Beat Saber

PSVR, Oculus Quest, PC

There’s no music game that makes you feel as cool as Beat Saber does. Not only is it a Guitar Hero-like rhythm game, but a lightsaber simulator, too. Okay, maybe Beat Saber developer Beat Games wouldn’t describe it as a lightsaber simulator but like, come on, you’re hitting neon blocks with a large light sword, and it feels very Star Wars meets Tron. It’s an absolute blast too. Beat Games’ original tracks are upbeat and hype as hell, and it doesn’t hurt that Beat Saber kind of tricks you into a small workout while playing. Add in some tracks from real-world artists like Linkin Park, Panic! At The Disco, Timbaland, and more, not to mention the custom song possibilities that arise when playing on PC, and Beat Saber is easily one of the best music games released in years. | Our Review

Rez Infinite

PlayStation 4, Xbox One, Luna, PC

Rez Infinite is a 2015 standalone expansion to the original Rez, first released in 2001. It comes with the original game, of course. Still, it features a new level called Area X, so not only are you getting one of the best music/rail-shooter hybrid games ever made, but you’re getting brand new content developed in the same world first hacked into on PlayStation 2 and Dreamcast. The entire experience is playable in PSVR, too, which makes the open cyberspace of Infinite’s Area X all the better. If you want neon lights, electric music, and an addictive gameplay loop that begs you to give it one more try for a new high score, you can’t go wrong with Rez Infinite.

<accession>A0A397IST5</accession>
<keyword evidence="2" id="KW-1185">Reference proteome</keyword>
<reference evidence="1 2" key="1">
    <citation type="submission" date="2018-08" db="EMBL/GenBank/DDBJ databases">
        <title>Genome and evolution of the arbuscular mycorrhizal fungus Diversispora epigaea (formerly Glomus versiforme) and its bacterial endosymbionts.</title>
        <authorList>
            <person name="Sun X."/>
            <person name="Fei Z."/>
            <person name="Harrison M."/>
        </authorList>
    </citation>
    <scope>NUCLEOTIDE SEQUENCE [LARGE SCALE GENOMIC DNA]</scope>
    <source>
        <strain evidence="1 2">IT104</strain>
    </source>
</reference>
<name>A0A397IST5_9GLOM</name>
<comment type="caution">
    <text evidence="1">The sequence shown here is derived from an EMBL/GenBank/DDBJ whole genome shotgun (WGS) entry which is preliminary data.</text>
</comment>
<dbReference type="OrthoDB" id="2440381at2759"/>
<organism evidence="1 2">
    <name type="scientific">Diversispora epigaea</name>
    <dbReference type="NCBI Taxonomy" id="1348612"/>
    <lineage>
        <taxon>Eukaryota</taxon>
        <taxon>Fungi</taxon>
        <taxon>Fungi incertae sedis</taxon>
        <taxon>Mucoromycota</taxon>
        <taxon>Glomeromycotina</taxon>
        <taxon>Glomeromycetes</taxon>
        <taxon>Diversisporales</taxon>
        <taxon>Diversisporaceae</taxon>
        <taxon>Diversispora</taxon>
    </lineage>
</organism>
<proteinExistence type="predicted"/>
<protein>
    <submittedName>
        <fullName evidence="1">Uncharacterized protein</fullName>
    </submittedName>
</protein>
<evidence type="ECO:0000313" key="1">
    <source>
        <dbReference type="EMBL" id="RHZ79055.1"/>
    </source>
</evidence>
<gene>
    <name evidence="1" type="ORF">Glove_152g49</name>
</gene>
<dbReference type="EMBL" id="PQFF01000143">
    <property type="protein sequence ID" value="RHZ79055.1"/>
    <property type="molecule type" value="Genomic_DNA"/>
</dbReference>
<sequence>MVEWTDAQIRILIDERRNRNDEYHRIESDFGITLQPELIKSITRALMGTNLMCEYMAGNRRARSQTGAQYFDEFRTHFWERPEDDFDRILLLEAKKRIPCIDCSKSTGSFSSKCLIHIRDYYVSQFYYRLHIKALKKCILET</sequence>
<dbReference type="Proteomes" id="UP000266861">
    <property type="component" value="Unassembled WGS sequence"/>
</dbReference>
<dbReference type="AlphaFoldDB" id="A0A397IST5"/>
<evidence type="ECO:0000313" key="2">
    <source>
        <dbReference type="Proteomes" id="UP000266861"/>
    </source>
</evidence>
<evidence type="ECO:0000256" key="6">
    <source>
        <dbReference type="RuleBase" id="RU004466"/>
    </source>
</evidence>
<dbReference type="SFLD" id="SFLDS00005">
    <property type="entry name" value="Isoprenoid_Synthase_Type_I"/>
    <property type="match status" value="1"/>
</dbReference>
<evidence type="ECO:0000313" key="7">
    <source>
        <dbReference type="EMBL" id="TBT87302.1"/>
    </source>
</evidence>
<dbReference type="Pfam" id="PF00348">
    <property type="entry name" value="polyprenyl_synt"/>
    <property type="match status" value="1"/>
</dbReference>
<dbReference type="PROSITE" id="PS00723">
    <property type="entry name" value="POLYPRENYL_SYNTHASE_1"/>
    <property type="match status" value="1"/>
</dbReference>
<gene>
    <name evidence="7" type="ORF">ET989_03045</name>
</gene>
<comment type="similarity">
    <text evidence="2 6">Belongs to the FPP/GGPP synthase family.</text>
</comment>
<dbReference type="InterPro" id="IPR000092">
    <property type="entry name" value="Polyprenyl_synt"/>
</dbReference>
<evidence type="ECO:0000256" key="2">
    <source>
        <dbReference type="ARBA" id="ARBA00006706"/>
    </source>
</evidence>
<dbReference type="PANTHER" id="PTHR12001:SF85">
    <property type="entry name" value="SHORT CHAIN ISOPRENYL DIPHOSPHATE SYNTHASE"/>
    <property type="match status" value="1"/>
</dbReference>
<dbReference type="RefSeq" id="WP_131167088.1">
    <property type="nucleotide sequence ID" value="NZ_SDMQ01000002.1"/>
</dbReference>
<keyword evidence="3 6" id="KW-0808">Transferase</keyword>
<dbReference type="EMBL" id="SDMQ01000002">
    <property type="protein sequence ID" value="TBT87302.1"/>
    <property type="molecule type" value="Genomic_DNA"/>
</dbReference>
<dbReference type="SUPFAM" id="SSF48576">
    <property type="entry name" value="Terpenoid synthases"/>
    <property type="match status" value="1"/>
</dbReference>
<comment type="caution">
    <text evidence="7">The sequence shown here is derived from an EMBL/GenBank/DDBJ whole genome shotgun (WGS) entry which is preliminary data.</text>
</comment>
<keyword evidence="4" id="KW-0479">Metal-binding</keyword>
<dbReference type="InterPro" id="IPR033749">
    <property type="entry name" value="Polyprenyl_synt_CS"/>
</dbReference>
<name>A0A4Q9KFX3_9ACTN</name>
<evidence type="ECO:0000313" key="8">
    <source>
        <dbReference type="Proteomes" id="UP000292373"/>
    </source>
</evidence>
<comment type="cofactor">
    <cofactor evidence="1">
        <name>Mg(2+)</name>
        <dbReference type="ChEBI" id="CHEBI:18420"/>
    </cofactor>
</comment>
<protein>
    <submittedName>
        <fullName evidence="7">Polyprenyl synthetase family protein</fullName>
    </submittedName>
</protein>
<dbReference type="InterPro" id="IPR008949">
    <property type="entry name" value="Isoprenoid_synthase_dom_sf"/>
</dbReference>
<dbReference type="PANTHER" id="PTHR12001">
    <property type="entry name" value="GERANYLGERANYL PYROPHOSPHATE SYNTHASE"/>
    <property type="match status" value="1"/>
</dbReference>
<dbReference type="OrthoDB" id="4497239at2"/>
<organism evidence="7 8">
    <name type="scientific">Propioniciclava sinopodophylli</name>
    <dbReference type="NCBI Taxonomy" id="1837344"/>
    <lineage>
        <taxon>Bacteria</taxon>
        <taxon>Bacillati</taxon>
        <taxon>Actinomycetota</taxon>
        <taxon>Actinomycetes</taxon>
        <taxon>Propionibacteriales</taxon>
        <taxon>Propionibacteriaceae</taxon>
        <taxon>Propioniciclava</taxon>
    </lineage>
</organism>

Tetris Effect

PlayStation 5, Xbox Series X/S, PlayStation 4, Xbox One, Switch, PC

Tetris Effect is perhaps more well-known for being one of the best puzzle games ever made, if not one of the best Tetris games at that. However, it’s also uniquely positioned in the music genre because every tetromino flip and drop is attached to a note that further escalates a gradually evolving song playing throughout a stage. In one stage, you’re building a crescendo of drums. In another, the tetrominoes represent key piano touches that create a symphony of metropolitan jazz. And don’t forget the more emotional songs like “Connected (Yours Forever)” that quickly transition from “oh, this is a fun neon Tetris stage” to “I’m crying a lot while playing Tetris???” If you haven’t yet played Tetris Effect, it’s pretty much available everywhere (we highly recommend playing it in VR if you can) and is an absolute must-play for fans of the music genre. | Our Review


PlayStation 4, Switch, Stadia, PC, PSVR, Oculus Quest, Oculus Go, Android, iOS

Thumper asks a question not asked before in the music genre: what if a rhythm game was terrifying? Released in 2016, Thumper feels more like a dystopian hunt where you’re the prey and a violent, moving song is the predator, and in doing so, it places a special emphasis on the beat behind each track. Relying mainly on a suite of percussion instruments rather than vocals and pop tunes you might find in other music games, Thumper sees a metal beetle race along a track, like an on-rails shooter. However, simply surviving requires fast reflexes and close attention to tempo. Thumper is not for the faint of heart – it’s downright stressful – but if you’re looking for a unique spin on the rhythm-based music game, it’s worth your time. Play it in VR for an especially heart-racing experience. | Our Review